- Swings in Treasury bills widen amid debate over Fed path
- Looming change in money-market rules adds to fluctuations
The $1.5 trillion market for U.S. Treasury bills, known as an oasis of stability for investors worldwide, is experiencing the most volatility since the financial crisis.
Daily swings in the government’s shortest-maturity obligations are widening as debate over the Federal Reserve’s path collides with rising demand for the securities before the implementation of regulations intended to make money-market funds safer.
The gyrations underscore how it’s a precarious time for investors in bills and other instruments in the money market, which the Fed uses to implement policy changes. Asset managers looking to park cash in the short-term securities have to navigate officials’ efforts to normalize interest rates while also adapting to post-crisis rules.
Skepticism toward the Fed’s plans to boost its overnight target, following liftoff from near zero in December, is fueling the volatility. Futures assign a 2 percent chance of an increase at officials’ June 14-15 gathering, and the probability doesn’t exceed a coin toss until December.
“The Fed has hiked once already, so we are in a tightening cycle, but there is enough uncertainty about what that will look like,” said William Marshall, an interest-rate strategist in New York at Credit Suisse Group AG, one of the Fed’s 23 primary dealers. “The other big uncertainty, where there is still a lot of debate, is what is going to be the end state for front-end demand once the money-fund reforms go into effect.”
The daily gap between the one-month bill’s lowest and highest rates in 2016 has averaged 0.04 percentage point through June 3, according to data compiled by Bloomberg. While that may not seem like much, it’s the most intraday movement for the comparable period since 2008, and wider than in the five-month span leading up to the December liftoff.
In March, policy makers projected two hikes this year, and they’ll update that forecast next week. Fed Chair Janet Yellen on Monday called additional gradual rate increases appropriate, without specifying timing. She said weaker-than-forecast May jobs data were “disappointing,” while cautioning against giving too much significance to one monthly report.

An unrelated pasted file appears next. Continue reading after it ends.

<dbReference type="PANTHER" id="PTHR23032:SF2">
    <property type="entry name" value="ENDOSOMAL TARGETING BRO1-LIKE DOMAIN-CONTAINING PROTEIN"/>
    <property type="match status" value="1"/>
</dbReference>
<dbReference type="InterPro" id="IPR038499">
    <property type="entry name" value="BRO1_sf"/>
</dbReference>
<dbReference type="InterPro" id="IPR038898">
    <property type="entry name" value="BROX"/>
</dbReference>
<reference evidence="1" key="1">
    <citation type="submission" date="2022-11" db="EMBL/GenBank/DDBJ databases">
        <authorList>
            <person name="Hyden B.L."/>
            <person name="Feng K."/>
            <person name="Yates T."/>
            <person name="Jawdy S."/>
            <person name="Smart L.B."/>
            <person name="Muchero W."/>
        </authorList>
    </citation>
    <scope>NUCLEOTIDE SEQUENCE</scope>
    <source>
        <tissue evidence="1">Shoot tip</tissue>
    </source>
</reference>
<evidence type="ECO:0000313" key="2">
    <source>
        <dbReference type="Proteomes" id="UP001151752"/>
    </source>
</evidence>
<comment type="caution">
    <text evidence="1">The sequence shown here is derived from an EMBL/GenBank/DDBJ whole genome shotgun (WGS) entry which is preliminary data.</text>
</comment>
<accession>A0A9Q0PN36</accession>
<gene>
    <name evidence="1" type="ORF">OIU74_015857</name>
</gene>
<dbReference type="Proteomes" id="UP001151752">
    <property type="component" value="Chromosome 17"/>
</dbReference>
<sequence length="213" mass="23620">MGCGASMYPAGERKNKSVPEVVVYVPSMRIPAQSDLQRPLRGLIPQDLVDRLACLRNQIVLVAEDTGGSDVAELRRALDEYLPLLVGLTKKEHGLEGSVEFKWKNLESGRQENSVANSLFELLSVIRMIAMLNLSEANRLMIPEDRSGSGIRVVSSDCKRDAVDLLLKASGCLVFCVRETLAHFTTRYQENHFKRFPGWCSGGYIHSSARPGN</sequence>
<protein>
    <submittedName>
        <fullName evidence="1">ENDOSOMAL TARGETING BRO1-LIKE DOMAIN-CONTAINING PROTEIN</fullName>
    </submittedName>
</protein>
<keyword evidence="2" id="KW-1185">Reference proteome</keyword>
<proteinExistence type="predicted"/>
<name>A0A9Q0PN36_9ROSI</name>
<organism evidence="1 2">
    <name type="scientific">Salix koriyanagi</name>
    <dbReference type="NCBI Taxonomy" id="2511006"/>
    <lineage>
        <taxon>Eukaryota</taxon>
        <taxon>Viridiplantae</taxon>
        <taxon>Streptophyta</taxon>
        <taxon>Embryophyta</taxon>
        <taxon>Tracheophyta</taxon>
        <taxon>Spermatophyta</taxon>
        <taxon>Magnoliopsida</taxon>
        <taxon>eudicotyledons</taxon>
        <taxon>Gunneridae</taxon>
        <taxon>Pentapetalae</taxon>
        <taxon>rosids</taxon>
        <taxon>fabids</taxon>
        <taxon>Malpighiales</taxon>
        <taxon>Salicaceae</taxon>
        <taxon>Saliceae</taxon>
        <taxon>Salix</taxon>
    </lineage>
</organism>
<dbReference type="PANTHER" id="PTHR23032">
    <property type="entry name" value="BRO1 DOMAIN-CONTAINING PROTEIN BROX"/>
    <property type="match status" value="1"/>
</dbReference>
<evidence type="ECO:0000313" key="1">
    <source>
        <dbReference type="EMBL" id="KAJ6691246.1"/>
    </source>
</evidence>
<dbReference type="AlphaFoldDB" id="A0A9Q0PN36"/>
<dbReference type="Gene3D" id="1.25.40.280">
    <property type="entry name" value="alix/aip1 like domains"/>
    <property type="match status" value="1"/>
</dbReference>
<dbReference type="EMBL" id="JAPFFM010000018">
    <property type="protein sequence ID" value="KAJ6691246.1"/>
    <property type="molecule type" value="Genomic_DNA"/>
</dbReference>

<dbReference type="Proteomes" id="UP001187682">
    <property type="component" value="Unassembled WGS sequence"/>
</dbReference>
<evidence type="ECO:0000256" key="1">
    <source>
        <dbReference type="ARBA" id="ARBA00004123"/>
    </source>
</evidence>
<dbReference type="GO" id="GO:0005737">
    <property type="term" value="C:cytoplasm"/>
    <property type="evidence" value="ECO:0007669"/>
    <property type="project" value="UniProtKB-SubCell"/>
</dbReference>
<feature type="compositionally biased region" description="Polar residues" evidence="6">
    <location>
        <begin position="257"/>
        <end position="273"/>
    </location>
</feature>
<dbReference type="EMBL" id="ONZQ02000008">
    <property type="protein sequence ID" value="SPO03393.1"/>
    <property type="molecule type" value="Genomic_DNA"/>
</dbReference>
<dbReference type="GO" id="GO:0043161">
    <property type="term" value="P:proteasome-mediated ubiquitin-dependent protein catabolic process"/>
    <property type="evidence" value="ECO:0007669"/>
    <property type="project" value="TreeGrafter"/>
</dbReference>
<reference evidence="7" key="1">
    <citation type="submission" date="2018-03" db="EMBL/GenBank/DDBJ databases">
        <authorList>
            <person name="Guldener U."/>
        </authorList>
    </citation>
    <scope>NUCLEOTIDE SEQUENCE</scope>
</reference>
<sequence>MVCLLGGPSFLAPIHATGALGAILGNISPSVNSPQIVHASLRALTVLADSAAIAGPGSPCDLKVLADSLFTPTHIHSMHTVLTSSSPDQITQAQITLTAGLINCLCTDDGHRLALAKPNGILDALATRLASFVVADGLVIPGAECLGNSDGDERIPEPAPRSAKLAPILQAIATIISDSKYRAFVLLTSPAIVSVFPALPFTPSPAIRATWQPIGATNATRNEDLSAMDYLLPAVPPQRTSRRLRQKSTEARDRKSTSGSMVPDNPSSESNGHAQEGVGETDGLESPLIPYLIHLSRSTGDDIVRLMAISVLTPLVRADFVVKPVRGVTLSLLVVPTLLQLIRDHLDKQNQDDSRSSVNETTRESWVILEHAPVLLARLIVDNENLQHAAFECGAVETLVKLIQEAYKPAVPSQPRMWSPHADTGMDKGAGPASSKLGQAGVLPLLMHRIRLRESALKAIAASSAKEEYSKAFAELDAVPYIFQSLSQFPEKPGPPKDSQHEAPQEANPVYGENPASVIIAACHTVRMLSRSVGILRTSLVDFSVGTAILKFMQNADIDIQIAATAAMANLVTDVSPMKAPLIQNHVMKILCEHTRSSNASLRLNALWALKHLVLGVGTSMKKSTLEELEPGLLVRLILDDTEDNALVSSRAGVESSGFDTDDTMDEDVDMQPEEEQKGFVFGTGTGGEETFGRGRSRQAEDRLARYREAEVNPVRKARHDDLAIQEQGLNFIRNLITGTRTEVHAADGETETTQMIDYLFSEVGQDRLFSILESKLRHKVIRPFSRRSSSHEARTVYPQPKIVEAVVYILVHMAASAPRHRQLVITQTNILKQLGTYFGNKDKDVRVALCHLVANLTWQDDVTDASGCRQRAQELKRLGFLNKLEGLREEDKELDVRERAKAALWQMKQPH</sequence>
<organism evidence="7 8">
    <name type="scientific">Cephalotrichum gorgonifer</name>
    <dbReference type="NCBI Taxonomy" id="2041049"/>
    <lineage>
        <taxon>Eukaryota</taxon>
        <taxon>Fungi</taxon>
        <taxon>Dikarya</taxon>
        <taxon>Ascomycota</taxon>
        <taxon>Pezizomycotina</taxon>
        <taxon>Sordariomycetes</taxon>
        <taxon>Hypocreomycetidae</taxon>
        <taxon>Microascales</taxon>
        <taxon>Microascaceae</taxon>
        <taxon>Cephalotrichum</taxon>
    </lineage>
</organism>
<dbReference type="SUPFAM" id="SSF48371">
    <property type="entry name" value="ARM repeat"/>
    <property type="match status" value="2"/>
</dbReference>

“This is going to be one of those where the market prices in one hike at a time,” said Subadra Rajappa, head of U.S. rates strategy at Societe Generale SA, another primary dealer. “That adds to volatility in the front end, which is what you see in the bill complex.”
The pickup in fluctuations for one-month bills, which yielded about 0.18 percent Tuesday, still leaves volatility far short of what it was during the financial crisis. The average daily swing in 2008 was 0.17 percentage point for the maturity, at a time when the Fed was slashing rates to support the economy.
This year, the adoption of new regulations is at play as well.
On Oct. 14, Securities and Exchange Commission rules take effect that may lead investors to shift into money-market funds focused on government debt, from prime funds, which typically buy commercial paper. The new regulations mandate that institutional prime funds report prices that fluctuate, rather than sticking to $1 per share. The measures also allow fund companies to use steps such as redemption fees to prevent runs in times of panic.
Amid all the changes, which have already led many money-market companies to alter their offerings, institutional investors may pull about $400 billion from prime funds, JPMorgan Chase & Co. predicted in the first quarter.
The combination of fluctuating Fed bets and purchases of bills related to regulatory changes will spur volatility, said Jerome Schneider, head of short-term portfolio management at Newport Beach, California-based Pacific Investment Management Co., which oversees $1.5 trillion.
“Until these stimuli become reconciled and resolved, we may continue to see relative repricing a normal event in this sector,” he said.